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FEATURE Lively Lysosomes
STEAM An artist named Crick
OUTREACH Know your audience
In early May, the National Academy of Sciences announced the election of 84 new members and 21 foreign associates. The academy class of 2016 includes eight ASBMB members.
In our May issue, chief science correspondent Rajendrani Mukhopadyhay tells the evolving story of lysosomes. Once thought to serve as trash cans for the cell, Mukhopadhyay says lysosomes are having a “Cinderella moment” as researchers uncover their myriad contributions to the cell’s well-being. We also have a profile of the artist Kindra Crick, whose science-infused projects owe some debt to her grandfather Francis (yes, that Francis Crick), and we’re sharing sound advice about connecting with urban K – 12 communities from the outreach folks at The Rockefeller University.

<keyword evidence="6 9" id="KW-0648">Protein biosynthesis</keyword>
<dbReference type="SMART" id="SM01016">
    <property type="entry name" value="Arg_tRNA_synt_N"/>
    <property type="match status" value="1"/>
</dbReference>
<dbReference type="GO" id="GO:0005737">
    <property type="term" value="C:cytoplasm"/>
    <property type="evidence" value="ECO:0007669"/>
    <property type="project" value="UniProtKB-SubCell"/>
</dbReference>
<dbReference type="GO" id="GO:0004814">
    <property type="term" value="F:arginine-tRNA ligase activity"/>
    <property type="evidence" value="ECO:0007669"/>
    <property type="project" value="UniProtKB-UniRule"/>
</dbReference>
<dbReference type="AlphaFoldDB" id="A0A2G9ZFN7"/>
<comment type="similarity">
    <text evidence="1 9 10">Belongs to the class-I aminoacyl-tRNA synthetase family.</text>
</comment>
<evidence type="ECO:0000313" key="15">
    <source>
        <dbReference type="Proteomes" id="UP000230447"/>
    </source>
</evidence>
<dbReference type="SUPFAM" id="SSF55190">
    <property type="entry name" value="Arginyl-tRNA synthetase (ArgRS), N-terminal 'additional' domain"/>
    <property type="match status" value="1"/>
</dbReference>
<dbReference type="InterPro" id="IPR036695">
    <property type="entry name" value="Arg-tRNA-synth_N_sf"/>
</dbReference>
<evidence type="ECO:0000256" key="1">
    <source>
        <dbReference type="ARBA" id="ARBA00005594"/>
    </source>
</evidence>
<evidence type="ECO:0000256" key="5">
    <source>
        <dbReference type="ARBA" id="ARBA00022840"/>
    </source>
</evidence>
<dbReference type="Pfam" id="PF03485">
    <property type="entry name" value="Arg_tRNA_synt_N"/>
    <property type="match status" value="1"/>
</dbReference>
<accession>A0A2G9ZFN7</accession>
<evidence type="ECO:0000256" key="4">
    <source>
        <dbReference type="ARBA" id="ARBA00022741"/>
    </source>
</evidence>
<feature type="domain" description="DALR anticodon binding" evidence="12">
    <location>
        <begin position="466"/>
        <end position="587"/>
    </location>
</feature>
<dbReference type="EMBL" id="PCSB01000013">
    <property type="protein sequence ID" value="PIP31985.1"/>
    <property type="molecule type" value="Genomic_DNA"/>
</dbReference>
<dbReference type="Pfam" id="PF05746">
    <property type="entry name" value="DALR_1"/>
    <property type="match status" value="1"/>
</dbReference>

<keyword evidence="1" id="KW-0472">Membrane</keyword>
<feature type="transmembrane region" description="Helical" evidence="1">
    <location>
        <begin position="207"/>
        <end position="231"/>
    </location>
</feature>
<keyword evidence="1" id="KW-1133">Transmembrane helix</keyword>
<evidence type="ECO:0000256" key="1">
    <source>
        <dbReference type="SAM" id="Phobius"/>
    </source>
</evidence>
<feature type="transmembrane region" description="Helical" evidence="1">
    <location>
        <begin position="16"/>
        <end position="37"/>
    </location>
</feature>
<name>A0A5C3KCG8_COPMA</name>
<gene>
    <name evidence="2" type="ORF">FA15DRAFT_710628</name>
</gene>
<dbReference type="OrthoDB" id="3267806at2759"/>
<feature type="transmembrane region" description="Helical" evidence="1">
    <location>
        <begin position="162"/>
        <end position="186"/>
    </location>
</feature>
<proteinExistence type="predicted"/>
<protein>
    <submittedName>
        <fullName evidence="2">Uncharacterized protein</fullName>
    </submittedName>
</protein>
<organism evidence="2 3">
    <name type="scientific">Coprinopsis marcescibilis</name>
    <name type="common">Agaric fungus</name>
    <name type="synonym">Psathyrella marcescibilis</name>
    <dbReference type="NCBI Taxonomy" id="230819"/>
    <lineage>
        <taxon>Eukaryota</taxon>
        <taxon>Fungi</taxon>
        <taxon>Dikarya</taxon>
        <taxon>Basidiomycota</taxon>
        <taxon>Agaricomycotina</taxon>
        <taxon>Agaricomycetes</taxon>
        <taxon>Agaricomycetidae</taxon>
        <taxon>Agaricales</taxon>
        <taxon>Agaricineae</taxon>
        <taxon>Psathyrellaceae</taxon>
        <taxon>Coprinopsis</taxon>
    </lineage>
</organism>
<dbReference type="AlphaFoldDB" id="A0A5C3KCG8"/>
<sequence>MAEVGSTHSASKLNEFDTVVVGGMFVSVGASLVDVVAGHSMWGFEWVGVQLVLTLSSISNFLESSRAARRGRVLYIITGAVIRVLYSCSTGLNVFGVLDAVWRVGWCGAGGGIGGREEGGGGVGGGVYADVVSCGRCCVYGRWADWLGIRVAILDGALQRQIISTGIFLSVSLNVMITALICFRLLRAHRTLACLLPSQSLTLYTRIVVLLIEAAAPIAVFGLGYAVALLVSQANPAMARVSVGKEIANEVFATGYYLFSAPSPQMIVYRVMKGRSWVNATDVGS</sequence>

April 21, 2016 — The biofilms that many bacteria and fungi produce enable them to form communities, adhere tightly to surfaces, evade host immunity, and resist antibiotics. Pathogenic micro-organisms that form biofilms are very difficult to eradicate and thus are a frequent source of life threatening, hospital acquired infections. This series of five minireviews from the Journal of Biological Chemistry provides a broad overview of our current understanding of biofilms and the challenges that remain.
Read all of the articles in this series here
April 8, 2016 — All cells discriminate environmental signals and generate appropriate intracellular responses. Our understanding of these signal transduction mechanisms has benefitted from studies across the kingdoms of life, from fungi and fish to mice and men. This thematic mini-review series examines lessons learned from three of the simplest (and best understood) eukaryotic model organisms.
Alfred G. Gilman, who shared the 1994 Nobel Prize in physiology or medicine for the discovery of G proteins, passed away in December at the age of 74.
Dan Leahy, formerly of the Johns Hopkins University School of Medicine, took the helm of the department of molecular biosciences at the University of Texas at Austin in January.
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